A New York state judge has temporarily halted the bidding process for the Aqueduct casino project to give time to consider a lawsuit brought by a consortium that had won the casino rights in a previous bidding round.
The latest in a long line of legal, political and financial twists that the project has taken is being seen by industry insiders as another factor that could delay any final decision on the casino until the next governor takes office in January.
"It’s a good thing when the court can recognize that administrative agencies are doing screwy things," said Latif Doman, a lawyer for Aqueduct Entertainment Company, formerly known as Aqueduct Entertainment Group.
Aqueduct Entertainment beat out several other bidders last year, but then was suddenly rejected earlier this spring by the state Lottery Division on the grounds that it was not licensable for the racetrack casino. At the time, investigations had already begun by federal and state agencies into the bidding process used to select the company.
The state has subsequently started another bidding process--the fourth since the casino was first okayed by the Legislature in 2001--that has taken its own strange twists. Genting New York, a subsidiary of a large Malaysian-based casino company, is the sole remaining bidder in that process after the lottery agency tossed out two other groups for not complying with its bidding rules.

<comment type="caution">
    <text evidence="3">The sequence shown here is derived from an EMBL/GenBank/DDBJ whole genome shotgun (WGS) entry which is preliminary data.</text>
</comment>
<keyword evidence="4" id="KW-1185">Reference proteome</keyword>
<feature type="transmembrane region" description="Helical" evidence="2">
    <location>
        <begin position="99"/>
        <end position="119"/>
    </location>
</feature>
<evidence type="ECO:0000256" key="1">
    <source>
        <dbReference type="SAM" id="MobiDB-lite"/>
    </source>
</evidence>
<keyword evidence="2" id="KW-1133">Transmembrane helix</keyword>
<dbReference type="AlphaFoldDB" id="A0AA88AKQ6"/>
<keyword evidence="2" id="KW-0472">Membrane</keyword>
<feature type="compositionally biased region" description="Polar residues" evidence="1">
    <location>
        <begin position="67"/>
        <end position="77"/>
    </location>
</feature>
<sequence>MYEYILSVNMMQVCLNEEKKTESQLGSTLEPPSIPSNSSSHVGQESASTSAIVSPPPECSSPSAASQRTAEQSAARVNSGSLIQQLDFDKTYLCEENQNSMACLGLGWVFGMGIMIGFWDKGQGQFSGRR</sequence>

State Supreme Court Judge Barry Kramer in Schenectady County, which is home to the Lottery Division’s headquarters, issued a temporary restraining order blocking the state from continuing with the current process involving Genting. The state is vetting the company and its officials and had been expected to make a decision by early August.
But Kramer has approved Aqueduct Entertainment Company’s request for a July 23 hearing. The company is seeking to overturn the Lottery’s decision that tossed out its award this spring.
Lottery officials declined comment.
Doman said the temporary restraining order stops Lottery from its vetting process of Genting or making any final decisions. Aqueduct Entertainment--a consortium whose major investor later moved on to join another group in the bidding process--wants to be reinstated as the casino winner.
"Everything has to wait until the judge decides if the injunction is going to be made permanent," said Doman, a partner with Doman Davis LLP. He said there was "no basis" for Lottery’s decision to oust Aqueduct Entertainment.
"The court has recognized that there is a likelihood that we’re going to be successful," Doman said.
Aqueduct Entertainment has filed its litigation against the Lottery Division, as well as Gov. David Paterson and legislative leaders.